Vultures' Picnic

Vultures' Picnic

A Greg Palast Investigation

Book - 2011
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The New York Times bestselling author of Armed Madhouse offers a globetrotting, Sam Spade-style investigation that blows the lid off the oil industry, the banking industry, and the governmental agencies that aren't regulating either.

This is the story of the corporate vultures that feed on the weak and ruin our planet in the process-a story that spans the globe and decades.

For Vultures' Picnic , investigative journalist Greg Palast has spent his career uncovering the connection between the world of energy (read: oil) and finance. He's built a team that reads like a casting call for a Hollywood thriller-a Swiss multilingual investigator, a punk journalist, and a gonzo cameraman-to reveal how environmental disasters like the Gulf oil spill, the Exxon Valdez, and lesser-known tragedies such as Tatitlek and Torrey Canyon are caused by corporate corruption, failed legislation, and, most interestingly, veiled connections between the financial industry and energy titans. Palast shows how the International Monetary Fund, World Bank, World Trade Organization, and Central Banks act as puppets for Big Oil.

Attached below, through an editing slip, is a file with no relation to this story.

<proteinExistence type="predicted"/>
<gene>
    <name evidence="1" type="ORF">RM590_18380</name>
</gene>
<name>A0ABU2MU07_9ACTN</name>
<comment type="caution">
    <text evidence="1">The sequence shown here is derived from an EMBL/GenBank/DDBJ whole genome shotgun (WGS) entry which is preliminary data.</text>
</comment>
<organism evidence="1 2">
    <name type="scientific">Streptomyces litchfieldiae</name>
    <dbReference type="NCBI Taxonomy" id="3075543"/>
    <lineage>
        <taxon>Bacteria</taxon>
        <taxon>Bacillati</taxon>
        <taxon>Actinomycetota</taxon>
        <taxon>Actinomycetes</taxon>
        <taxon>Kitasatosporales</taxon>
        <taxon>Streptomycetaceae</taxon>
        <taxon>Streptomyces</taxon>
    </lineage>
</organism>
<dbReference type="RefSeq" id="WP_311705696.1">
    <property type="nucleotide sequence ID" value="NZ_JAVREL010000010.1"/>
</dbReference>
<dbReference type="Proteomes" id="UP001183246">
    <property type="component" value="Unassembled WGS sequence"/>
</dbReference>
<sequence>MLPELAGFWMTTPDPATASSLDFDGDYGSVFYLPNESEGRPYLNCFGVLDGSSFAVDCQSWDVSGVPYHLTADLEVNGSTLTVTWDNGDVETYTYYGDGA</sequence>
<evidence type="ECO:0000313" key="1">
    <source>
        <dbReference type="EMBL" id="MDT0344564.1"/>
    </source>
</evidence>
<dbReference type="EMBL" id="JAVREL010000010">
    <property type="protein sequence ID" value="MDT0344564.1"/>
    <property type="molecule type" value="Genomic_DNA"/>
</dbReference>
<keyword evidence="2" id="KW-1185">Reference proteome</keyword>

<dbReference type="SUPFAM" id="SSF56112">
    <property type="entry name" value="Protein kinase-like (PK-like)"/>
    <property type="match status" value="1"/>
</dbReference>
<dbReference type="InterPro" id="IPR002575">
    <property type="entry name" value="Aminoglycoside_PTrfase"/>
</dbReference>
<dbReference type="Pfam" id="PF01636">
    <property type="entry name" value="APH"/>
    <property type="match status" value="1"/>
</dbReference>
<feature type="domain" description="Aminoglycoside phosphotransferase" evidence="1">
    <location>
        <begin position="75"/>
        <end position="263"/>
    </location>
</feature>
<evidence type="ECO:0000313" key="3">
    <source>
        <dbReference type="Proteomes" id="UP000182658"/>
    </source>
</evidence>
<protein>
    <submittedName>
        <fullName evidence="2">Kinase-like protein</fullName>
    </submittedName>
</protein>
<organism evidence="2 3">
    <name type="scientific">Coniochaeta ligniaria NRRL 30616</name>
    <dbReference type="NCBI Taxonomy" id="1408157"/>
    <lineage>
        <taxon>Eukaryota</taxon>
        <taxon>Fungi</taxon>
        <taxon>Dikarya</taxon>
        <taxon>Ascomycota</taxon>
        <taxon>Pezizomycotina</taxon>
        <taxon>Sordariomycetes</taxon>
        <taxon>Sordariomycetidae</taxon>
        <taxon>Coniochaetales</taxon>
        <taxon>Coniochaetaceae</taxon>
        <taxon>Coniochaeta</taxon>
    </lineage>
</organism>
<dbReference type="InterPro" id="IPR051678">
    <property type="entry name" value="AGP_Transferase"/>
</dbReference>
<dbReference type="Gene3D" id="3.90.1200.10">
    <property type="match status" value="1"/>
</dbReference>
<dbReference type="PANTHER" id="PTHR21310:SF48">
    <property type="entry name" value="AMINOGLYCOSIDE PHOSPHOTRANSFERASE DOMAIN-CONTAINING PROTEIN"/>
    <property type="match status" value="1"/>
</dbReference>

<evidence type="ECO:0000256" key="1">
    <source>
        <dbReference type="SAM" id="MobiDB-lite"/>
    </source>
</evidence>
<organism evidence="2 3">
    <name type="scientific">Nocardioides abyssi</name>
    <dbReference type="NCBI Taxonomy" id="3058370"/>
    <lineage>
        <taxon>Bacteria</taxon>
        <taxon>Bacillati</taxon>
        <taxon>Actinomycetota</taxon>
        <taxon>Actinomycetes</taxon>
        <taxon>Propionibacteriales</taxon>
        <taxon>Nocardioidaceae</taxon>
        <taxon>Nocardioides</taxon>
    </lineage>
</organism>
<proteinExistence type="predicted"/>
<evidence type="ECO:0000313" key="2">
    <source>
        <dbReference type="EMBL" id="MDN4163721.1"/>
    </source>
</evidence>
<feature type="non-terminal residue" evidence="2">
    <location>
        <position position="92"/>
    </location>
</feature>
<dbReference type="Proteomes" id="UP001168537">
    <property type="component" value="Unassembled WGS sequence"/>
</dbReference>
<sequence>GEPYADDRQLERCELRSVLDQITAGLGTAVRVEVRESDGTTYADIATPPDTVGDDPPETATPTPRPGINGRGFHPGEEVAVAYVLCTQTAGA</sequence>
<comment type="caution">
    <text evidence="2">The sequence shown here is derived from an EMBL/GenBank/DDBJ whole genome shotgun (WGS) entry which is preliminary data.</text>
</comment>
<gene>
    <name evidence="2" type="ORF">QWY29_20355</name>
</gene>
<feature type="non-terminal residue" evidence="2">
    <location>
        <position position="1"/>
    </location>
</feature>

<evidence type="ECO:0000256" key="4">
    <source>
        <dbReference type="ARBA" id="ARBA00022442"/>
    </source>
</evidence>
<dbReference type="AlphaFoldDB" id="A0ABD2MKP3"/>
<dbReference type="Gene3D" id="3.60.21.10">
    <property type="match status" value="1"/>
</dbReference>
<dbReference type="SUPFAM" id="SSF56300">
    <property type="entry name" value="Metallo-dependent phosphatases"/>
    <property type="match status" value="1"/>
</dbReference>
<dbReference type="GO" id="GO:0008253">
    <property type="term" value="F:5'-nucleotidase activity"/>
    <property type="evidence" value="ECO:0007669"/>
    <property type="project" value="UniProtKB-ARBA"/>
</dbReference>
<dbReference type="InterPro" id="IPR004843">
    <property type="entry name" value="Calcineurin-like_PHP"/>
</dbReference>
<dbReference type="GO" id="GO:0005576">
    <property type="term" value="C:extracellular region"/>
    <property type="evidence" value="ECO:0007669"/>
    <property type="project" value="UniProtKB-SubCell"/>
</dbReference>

With Palast at the center of an investigation that takes us from the Arctic to Africa to the Amazon, Vultures' Picnic shows how the big powers in the money and oil game slip the bonds of regulation over and over again, and simply destroy the rules that they themselves can't write-and take advantage of nations and everyday people in the process.

Publisher: New York : Dutton, 2011.
ISBN: 9780525952077
Branch Call Number: 338.76655
Characteristics: 404 p. : ill. ; 24 cm.


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Feb 15, 2014

This is an important book, although I sometimes find Palast's writing style tedious. One incredibly important item is that Palast covers the most important item of the WTO's Financial Services Agreement, the Fifth Protocol - - this is crucial to understanding what is really going on, which can be summed up in three words:
inflating financial assets.
By forcing the acceptance of credit derivatives - - fantasy finance - - they are allowing in economic domination at the national and international levels - - which is their justification for fraudclosures, wars, et cetera!

(One error in the book is when he confuses Blackrock with Blackstone Group, which Steven Schwarzman heads. BlackRock is an offshoot of Blackstone, though, and one wonders if the Rockefeller money financed that as well?)


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